Speciation of metals in natural waters

Frank Millero

Research output: Contribution to journalArticlepeer-review

33 Scopus citations


The form or speciation of a metal in natural waters can change its kinetic and thermodynamic properties. For example, Cu(II) in the free ionic form is toxic to phytoplankton, while copper complexed to organic ligands is not toxic. The form of a metal in solution can also change its solubility. For example, Fe(II) is soluble in aqueous solutions while Fe(III) is nearly insoluble. Natural organic ligands interactions with Fe(III) can increase the solubility by 20-fold in seawater. Ionic interaction models that can be used to determine the activity and speciation of divalent and trivalent metals in seawater and other natural elements will be discussed. The model is able to consider the interactions of metals with the major (Cl-, SO42-, HCO3-, CO32-, Br-, F-) and minor (OH-, H2PO4-, HPO42-, PO43-, HS-) anions as a function of temperature (0 to 50 °C), ionic strength [0 to 6 m (m=mol kg-1)] and pH (1 to 13). Recently, it has been shown that many divalent metals are complexed with organic ligands. Although the composition of these ligands is not known, a number of workers have used voltammetry to determine the concentration of the ligand [Ln] and the stability constant (KML) for the formation of the complex M2+ + Ln → MLn+2 KML =[MLn+2]/[M2+][Ln] We have added the experimental values of KML for the formation of complexes of natural organics in seawater of known concentration ([Ln]) with Cu2+, Zn2+, Cd2+, Co2+, and Fe3+. The model can be used to examine the competition of inorganic and organic ligands for divalent metals as a function of ionic strength. The importance of organic ligands in controlling the solubility of Fe(III) in seawater will be discussed. New experimental studies are needed to extend the model to higher temperatures and ionic strength.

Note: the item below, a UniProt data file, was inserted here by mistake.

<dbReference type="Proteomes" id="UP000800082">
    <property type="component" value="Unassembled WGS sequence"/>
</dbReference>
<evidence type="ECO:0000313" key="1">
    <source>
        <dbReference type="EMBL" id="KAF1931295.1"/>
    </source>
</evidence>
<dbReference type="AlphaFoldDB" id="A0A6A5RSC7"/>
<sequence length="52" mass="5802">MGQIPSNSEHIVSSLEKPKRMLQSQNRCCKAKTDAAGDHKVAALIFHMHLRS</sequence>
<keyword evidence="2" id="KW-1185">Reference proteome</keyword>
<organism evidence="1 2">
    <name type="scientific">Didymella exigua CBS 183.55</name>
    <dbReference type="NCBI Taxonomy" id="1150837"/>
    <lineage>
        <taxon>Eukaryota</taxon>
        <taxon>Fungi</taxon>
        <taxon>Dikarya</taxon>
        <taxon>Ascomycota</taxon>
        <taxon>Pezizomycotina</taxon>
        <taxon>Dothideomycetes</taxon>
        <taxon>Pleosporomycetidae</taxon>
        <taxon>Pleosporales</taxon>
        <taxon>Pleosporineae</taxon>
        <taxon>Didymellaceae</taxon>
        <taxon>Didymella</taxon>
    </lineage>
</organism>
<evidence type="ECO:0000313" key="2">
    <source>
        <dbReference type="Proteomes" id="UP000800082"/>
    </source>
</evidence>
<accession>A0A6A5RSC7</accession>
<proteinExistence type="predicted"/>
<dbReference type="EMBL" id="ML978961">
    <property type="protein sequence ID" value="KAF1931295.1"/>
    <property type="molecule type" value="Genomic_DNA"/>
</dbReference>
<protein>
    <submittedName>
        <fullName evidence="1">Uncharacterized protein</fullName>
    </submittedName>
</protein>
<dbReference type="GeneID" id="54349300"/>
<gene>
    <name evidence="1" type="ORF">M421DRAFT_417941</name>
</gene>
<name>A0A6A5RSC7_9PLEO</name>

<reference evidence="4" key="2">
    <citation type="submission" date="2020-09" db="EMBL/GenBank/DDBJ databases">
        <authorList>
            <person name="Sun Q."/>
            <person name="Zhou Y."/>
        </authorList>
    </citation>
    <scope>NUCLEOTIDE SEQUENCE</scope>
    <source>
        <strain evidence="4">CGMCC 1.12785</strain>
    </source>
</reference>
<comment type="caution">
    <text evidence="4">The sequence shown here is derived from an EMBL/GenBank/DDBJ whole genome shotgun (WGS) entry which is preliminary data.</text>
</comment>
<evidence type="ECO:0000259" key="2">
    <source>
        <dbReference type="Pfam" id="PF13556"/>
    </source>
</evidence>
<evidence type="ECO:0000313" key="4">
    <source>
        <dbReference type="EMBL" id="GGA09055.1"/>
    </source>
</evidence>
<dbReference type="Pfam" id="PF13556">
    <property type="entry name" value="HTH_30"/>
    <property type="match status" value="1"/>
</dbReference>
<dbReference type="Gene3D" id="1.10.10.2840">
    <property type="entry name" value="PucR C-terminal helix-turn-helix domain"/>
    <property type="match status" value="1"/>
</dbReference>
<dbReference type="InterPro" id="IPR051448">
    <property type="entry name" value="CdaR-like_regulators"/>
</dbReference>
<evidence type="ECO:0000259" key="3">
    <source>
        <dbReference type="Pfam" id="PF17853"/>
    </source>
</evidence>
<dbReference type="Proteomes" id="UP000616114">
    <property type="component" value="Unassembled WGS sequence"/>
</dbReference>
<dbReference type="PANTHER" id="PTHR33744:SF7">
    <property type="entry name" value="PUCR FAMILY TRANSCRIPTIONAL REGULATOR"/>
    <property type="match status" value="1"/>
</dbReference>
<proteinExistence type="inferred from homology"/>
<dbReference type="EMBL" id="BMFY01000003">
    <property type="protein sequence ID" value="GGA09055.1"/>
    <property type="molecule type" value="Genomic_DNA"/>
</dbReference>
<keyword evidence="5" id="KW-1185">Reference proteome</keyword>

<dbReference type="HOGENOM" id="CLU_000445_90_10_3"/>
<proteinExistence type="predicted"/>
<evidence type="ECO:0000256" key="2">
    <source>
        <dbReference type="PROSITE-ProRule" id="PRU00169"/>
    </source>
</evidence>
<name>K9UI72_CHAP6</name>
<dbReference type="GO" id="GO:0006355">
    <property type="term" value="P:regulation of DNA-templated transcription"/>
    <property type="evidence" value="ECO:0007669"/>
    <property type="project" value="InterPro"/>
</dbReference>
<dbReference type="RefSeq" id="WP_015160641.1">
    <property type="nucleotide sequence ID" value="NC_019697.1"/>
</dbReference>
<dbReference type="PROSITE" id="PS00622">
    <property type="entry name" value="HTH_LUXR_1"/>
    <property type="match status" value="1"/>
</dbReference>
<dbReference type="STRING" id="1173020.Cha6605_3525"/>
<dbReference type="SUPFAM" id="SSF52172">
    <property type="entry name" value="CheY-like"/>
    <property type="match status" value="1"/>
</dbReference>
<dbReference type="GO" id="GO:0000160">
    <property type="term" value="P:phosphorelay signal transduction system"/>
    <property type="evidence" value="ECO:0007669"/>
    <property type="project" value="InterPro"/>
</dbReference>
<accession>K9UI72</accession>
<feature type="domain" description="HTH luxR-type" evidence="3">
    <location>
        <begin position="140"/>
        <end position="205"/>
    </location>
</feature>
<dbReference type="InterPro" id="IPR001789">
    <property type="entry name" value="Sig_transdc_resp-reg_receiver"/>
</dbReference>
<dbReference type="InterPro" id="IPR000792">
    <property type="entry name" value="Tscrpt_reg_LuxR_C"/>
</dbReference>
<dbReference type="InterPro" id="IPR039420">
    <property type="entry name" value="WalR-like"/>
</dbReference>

Original languageEnglish (US)
Pages (from-to)56-64
Number of pages9
JournalGeochemical Transactions
StatePublished - Sep 12 2001

ASJC Scopus subject areas

  • Geochemistry and Petrology


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